In lieu of an abstract, here is a brief excerpt of the content:

Over the past forty years, academics and enthusiasts have produced printed work aimed at bringing women writers into the canon; more recently, they have produced promising new digital resources. Even as scholarship on English Catholic women of the long eighteenth century has lagged somewhat behind the work on many other women from this era, it stands to benefit a great deal from the rapid developments in digital resources devoted to English Catholic women particularly or to broader categories of early modern women writers. This review describes several digital resources of use to scholars working on women and English Catholicism. It celebrates the dynamic nature of these online projects, acknowledges their pitfalls, critically assesses their usability, and weighs the ease with which users can contribute to them.

Given the nature of digital projects, many of which are funded on a limited basis for a fixed time, it is worth noting that no individual resource is likely to provide searchability for all the needed biographical features of a woman writer’s life: her places of birth, death, and residence; career; marital status; motherhood; sexual orientation; texts; generic categories; political affiliations; or religious affiliations. This last category will be of particular interest to readers of this issue: how do we identify women of a particular confession in existing online resources? Very few resources make searching by religious affiliation available and some do not even allow keyword searches, which limits them considerably. A cross-platform database that allows for searching between existing web-based tools would be a welcome development. One such search tool for historical resources is Connected Histories: British History Sources, 1500-1900. Researchers at the Universities of Sheffield and Hertfordshire in the United Kingdom worked in partnership with the Institute of Historical Research (IHR), London, and Jisc to deliver a search platform that draws on fourteen major web resources—including the Old Bailey Online and British History Online—containing over 412 million words and 469,000 publications.1 The platform allows existing tools to retain their specialized focus. A simple author, date, or keyword search enables researchers to pull results from multiple resources using a single search platform. An equivalent resource for literary data would be a boon to the field. [End Page 229]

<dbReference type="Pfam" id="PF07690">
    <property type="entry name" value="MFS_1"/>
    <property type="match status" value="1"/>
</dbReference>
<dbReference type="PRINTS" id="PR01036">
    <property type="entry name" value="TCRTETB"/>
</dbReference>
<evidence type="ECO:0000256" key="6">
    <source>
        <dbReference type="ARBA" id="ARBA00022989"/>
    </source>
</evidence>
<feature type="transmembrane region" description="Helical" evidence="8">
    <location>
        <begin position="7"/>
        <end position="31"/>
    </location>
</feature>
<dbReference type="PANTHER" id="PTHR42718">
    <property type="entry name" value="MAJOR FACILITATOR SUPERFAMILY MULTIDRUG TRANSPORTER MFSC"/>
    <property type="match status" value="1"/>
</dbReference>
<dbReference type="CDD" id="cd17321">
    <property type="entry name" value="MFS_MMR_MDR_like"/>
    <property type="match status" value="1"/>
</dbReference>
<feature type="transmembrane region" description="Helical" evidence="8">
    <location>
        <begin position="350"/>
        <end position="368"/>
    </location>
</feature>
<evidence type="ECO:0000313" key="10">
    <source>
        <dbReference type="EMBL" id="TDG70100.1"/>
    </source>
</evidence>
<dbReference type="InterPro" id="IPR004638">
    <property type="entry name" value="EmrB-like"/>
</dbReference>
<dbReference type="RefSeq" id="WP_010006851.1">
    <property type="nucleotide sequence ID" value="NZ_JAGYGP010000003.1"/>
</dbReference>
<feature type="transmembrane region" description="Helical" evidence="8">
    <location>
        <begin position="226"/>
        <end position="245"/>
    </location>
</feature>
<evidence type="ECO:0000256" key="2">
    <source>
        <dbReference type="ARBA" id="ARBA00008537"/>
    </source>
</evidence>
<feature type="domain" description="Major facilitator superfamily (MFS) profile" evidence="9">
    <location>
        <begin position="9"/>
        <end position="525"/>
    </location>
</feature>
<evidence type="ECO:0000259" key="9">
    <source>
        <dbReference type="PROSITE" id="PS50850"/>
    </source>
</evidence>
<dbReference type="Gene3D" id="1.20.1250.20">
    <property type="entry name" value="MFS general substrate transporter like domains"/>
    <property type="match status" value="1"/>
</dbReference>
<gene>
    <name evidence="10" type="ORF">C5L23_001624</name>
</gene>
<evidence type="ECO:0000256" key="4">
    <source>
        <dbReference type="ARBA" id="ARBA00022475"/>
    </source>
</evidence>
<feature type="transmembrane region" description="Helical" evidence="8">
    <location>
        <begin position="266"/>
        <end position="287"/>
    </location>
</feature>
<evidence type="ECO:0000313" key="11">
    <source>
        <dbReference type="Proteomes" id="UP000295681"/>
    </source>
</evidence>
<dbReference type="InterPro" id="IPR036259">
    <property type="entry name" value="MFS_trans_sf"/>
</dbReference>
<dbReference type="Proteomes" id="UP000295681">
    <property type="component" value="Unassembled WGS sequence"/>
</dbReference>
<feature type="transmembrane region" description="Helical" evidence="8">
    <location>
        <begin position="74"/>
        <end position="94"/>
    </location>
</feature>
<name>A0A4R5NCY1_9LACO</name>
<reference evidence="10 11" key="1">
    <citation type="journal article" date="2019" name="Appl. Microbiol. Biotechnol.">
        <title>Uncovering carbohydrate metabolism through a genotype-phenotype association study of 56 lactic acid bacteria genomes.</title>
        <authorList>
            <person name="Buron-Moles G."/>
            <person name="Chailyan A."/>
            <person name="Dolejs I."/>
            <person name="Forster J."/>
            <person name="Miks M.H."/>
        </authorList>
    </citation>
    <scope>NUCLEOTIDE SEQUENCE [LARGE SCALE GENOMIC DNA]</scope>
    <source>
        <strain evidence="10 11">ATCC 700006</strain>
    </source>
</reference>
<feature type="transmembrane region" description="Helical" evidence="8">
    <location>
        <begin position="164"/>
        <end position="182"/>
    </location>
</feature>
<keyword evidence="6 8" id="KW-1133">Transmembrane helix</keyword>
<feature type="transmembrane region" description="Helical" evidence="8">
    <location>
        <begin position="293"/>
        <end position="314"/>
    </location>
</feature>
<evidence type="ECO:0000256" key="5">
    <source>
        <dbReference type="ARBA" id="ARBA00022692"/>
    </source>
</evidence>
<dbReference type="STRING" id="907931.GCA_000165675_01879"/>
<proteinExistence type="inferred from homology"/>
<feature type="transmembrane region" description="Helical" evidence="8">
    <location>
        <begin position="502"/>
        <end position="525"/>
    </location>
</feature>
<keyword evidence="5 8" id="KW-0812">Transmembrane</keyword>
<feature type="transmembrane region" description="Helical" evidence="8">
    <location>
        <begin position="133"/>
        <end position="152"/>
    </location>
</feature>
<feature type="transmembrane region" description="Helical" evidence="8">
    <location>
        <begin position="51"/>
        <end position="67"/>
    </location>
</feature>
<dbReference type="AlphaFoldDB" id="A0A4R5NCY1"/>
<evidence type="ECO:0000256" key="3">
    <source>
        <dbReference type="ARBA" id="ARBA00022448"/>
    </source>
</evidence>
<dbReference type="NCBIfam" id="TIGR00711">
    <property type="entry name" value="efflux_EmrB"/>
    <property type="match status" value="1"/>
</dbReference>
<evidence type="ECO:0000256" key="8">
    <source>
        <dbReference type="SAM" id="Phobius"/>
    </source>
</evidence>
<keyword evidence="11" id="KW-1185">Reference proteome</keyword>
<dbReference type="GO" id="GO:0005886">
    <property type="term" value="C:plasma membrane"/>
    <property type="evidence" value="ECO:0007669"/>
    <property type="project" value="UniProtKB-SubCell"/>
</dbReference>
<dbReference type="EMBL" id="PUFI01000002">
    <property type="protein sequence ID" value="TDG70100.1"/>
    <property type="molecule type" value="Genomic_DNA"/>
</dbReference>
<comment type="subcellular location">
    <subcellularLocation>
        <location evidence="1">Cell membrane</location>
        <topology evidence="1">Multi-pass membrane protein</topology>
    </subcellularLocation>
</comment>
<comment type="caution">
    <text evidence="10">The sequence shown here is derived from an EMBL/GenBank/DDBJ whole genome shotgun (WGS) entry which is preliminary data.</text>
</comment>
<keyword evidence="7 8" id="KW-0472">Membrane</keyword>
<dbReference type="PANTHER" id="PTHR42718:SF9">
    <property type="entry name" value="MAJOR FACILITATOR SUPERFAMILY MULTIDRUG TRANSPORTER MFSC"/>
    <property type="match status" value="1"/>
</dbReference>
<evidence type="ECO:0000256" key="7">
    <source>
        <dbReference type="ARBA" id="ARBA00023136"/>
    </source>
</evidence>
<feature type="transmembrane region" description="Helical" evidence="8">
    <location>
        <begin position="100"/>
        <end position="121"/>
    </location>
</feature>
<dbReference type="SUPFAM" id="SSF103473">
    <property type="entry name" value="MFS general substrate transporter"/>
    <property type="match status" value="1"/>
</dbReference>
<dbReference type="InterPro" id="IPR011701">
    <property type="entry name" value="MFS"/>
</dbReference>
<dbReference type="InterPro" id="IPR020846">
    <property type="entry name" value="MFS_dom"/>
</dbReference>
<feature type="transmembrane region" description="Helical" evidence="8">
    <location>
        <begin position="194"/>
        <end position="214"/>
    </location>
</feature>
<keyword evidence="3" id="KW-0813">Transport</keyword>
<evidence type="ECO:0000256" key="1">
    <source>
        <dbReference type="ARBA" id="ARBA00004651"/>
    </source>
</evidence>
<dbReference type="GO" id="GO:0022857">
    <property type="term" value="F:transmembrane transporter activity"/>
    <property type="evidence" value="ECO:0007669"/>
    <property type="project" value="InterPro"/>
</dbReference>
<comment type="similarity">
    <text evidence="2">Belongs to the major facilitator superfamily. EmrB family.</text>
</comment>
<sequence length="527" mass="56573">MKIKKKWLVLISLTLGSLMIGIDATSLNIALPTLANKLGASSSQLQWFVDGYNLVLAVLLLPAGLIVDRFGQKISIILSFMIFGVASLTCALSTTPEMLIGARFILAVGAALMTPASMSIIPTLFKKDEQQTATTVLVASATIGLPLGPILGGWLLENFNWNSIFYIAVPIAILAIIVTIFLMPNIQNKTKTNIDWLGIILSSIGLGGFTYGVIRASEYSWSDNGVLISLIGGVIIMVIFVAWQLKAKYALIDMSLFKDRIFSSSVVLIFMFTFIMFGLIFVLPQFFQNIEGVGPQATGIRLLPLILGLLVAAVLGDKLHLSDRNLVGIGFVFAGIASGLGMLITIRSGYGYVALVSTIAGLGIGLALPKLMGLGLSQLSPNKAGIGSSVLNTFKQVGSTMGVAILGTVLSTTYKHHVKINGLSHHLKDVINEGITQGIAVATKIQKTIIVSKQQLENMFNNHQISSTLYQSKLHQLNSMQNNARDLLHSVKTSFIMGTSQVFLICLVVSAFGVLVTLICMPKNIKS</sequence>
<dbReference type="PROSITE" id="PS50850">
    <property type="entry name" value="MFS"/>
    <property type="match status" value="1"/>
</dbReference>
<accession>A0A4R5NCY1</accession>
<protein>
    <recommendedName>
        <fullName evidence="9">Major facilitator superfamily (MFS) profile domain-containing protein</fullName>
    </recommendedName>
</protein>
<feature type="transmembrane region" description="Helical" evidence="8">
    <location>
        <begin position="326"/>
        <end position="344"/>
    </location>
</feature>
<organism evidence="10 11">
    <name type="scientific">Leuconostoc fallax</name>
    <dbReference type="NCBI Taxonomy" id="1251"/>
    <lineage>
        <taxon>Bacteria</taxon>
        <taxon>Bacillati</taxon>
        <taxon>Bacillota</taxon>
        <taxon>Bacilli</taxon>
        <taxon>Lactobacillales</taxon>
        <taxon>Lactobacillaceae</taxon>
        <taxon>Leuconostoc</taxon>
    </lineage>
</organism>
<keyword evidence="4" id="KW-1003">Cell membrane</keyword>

Until such a tool is developed, those interested in studying English Catholic women writers might begin with the subscription-based Oxford Dictionary of National Biography (ODNB) to generate a list of authors.2 The ODNB has expanded its number of entries for women writers in recent years and includes confessional search functionality. Data generated using the ODNB can then be deployed to find web resources that, in turn, hold a wealth of material: full editions of women’s texts; digital facsimiles and textbases of manuscripts and printed books; and a range of bibliographical articles about women writers, many of whom have received little scholarly attention and whose texts have much to teach us.

Subscription-Based Textbases and Biographical Resources

Early English Books Online (EEBO) and Eighteenth Century Collections Online (ECCO) contain many works by women, but as they are familiar to many readers, they will not be detailed here. It should be noted that neither have confession search functionality, but the producers of ECCO are considering adding this in future. EEBO Interactions, an innovative site that allowed users to add information to a given text, including an author’s confessional identity, has unfortunately been discontinued. The Brown Women Writers Project and its associated Renaissance Women Online, which publish or identify the works of women writers, are valuable resources for those interested in Catholic women writers, but as these have recently been discussed in this journal, they will not be revisited here.3 Perdita Manuscripts, 1500-1700, with its hundreds of digital facsimiles of manuscripts written by women, will interest scholars of both the early modern period and the long eighteenth century.4 It is a well-established online resource available by subscription, and it offers searching by name, place, date, language, genre, and first lines of poetry and prose, which is especially useful for untitled works. Despite its richly developed search functions, Perdita Manuscripts does not yet allow for confessional searching. Searches return...


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